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Djibouti Conference

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Somali Shilling Strengthens as Hopes for Peace Increased

The Somali currency has been strengthening as hopes for the establishment of a new Somali government increased with the proceeding of the Djibouti peace conference.

The Somali currency was exchanged at 9, 500 shillings to one U. S. dollar on Tuesday, compared with 10,040 shillings to a dollar four days ago.

Three months before the Djibouti conference began, the shilling had been exchanged at 11,500 to one dollar, but it has been steadily gaining ground with the progress of the Djibouti conference.

Many currency dealers attributed the appreciation of the shilling to the growing optimism that a government is now in sight for Somalia.

Despite the rising trend, there have been big fluctuations in the currency since many worried that the peace conference might fail as none of the 12 previous meetings produced any results.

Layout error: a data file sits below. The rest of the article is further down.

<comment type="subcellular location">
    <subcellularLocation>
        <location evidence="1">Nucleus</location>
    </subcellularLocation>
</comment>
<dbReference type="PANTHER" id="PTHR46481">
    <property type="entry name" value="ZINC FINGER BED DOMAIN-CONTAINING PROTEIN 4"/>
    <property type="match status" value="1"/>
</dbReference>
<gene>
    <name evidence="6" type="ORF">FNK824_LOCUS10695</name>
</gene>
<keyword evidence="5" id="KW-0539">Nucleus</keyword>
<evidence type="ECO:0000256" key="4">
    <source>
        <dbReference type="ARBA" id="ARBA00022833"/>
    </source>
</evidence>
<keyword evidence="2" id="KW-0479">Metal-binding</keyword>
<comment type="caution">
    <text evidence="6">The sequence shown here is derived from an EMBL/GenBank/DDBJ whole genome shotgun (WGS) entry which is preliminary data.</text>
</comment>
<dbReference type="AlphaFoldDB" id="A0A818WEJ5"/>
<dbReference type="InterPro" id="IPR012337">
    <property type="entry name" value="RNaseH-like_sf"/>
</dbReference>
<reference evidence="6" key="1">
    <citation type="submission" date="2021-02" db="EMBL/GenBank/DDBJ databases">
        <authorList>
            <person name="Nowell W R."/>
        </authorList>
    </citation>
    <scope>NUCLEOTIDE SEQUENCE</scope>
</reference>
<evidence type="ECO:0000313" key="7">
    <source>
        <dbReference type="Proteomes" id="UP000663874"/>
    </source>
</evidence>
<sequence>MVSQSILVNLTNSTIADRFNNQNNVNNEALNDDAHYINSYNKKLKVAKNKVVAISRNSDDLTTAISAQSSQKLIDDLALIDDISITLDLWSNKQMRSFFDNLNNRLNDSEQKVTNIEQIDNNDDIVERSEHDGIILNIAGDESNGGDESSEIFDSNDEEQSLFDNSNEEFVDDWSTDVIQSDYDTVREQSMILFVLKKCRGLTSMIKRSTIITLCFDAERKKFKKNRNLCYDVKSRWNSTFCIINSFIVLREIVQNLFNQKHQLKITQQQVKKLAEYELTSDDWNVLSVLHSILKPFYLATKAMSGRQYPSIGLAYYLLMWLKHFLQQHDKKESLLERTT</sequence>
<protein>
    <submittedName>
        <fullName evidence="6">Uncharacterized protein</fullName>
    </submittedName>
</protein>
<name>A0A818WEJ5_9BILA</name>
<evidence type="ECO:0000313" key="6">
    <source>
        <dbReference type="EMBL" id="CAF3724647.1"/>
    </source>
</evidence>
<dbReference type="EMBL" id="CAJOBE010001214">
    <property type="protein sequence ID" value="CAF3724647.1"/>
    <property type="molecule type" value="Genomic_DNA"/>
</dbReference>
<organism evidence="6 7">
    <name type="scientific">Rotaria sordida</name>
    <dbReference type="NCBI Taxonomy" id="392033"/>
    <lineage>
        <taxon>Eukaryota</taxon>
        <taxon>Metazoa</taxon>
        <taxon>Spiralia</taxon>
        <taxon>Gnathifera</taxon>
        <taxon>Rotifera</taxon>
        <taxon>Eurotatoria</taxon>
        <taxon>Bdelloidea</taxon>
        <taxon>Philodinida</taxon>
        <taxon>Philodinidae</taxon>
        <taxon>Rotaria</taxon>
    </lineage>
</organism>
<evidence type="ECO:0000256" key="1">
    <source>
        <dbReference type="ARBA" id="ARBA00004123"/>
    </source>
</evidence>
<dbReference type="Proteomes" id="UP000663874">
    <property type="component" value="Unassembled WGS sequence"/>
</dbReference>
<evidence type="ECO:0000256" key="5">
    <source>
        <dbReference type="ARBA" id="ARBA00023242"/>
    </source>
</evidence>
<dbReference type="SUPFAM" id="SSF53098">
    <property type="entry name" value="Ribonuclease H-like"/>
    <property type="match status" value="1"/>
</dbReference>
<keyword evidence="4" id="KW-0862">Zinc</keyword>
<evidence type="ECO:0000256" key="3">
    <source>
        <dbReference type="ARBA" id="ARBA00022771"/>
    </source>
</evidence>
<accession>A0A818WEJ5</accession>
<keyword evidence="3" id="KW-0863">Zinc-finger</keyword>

"Twelve previous meetings had ended up in failure after the foreign governments interested in Somali affairs had proved their disagreement over how the Somali crises would be settled," said Mohamed Ali Mohamud, a money dealer in Bakara market.

The dealer said, "The confusion has made us worry and the currency to fluctuate."

The goal of the Djibouti peace conference which started in early May is to choose a 225-member parliament, prime minister and president, hopefully by the end of this month.

Warlords, each backed by ragtag militias, have ruled over the splintered pieces of Somalia since the January 1991 ouster of Mohamed Siad Barre, the dictator who ruled the Horn of Africa nation for 21 years. Since then, no central government has been put in place.

 

 


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